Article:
Travelling with Kids: India’s multi-generational genius

Shoba Narayan takes her family on a trip to Chennai to "reconnect with their roots."

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My family and I are in ­Chennai for my cousin’s wedding. When I say family, I mean 10 people – my parents, my brother’s family of four and my family of four.

As usual, my brother and I become “culture ­maniacs”, as the children call it, using every opportunity and location to teach them the elements of Tamilian culture.

It begins with the radio on the ride to Chennai. Rather than listening to English rock and pop music, like they do back home in Bangalore, we switch stations to Tamil radio. “About time you kids learn to speak our mother tongue,” I say severely.

“Here we go,” someone mutters from the back seat. I can see their eyes rolling.

“Why don’t we switch to a Carnatic music station?” asks my brother, grinning at me. “Nooooo,” cry the voices in the back seat.

I launch into a long description of ragas and their variations. There are evening ragas and morning ragas, I say. And some ragas such as ­Amritavarshini could make the rain pour if you sung it.

“Is there any raga that can make a parent stop speaking?” asks my eldest.

“For that, missy, you are going to hear nothing but pure Carnatic music throughout the entire trip,” I reply.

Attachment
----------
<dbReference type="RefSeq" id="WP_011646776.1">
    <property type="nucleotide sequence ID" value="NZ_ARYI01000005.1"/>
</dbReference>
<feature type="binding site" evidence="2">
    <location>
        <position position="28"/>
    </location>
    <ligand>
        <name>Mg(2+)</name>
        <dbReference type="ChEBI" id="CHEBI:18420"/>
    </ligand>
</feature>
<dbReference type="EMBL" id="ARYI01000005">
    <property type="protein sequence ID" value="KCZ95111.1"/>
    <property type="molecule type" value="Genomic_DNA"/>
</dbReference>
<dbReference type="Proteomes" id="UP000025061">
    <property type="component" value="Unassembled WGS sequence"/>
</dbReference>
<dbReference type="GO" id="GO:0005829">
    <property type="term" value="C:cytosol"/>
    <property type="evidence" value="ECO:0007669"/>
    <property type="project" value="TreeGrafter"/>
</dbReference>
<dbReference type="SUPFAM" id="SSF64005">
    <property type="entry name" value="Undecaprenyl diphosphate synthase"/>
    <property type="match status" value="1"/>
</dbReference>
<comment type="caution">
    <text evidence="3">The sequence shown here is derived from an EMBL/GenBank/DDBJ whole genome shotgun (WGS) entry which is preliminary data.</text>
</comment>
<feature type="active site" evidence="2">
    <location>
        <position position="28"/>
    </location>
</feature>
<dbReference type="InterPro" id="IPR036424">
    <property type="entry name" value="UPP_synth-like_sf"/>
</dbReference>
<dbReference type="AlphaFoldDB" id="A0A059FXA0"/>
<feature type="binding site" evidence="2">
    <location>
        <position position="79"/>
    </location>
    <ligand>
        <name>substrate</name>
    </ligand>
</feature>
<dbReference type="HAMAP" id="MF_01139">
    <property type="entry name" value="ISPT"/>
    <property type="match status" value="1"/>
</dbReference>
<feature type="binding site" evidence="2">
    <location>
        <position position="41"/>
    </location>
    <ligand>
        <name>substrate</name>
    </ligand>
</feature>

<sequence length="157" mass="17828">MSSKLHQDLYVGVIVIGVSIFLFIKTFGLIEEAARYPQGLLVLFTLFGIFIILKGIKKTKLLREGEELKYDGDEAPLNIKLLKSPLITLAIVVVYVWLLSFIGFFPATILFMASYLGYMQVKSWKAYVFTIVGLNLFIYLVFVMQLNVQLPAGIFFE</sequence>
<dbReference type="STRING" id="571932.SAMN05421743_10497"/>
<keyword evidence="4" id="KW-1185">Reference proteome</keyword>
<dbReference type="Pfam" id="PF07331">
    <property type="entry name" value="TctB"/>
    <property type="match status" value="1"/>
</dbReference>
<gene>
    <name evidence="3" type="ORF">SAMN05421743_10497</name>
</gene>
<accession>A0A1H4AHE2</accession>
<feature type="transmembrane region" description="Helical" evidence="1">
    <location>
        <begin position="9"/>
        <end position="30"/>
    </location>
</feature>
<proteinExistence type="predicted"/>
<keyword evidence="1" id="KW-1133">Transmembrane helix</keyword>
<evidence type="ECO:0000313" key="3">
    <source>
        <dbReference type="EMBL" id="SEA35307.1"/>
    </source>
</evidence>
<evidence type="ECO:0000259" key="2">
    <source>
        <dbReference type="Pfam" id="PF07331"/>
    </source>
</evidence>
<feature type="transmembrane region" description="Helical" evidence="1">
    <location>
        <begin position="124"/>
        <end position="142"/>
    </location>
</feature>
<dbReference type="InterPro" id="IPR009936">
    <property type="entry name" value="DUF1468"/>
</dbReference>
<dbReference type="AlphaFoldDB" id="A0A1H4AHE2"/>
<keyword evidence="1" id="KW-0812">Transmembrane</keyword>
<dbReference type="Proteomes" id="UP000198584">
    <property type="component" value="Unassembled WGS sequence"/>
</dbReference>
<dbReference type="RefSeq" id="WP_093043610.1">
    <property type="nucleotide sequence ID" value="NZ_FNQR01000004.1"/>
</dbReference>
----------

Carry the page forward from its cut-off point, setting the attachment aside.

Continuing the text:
My cousin’s wedding passes in a blaze of colours, flowers, music, feasts, silk saris, unrecognisable relatives and Chennai’s trademark heat. One evening, as the adults lie in a heat-­induced stupor, my niece comes in with a question that immediately arouses our suspicions: “Shall we go to a music concert?”

My brother and I frown at her. What’s this sudden interest in concerts? Chennai is known for its ­Carnatic music, something that all four children have been resisting for years. It turns out that the musician playing the concert in question, Anil Srinivasan, is a pianist. “He plays ­Carnatic music,” says my niece hastily. “Only with a twist.”

After some discussion, we decide to go. Anil ­Srinivasan does play ­Carnatic music on the piano. It offers a fresh twist on traditional songs. My parents hum along as they sing. The children turn shining faces at us: “Isn’t this great?”

My brother and I try our best to be grouches, but we find ourselves unable to. India has a genius for catering to multi-­generational families such as ours. There are multi-cuisine restaurants that serve dosas for grandparents alongside salads for parents and pizzas for children. And there are, it seems, musicians who appeal to all ages.

After the concert, my nephew – a football-loving teenager – surprises us during the car ride back by humming the traditional tunes he heard. Our spouses glance at my brother and I. Maybe this is the way forward – not to stuff tradition and culture down their throats, but to allow them to teach us new ways to engage with our heritage. My brother does the only logical thing – he buys several CDs of Anil Srinivasan to play on the six-hour ride back to Bangalore.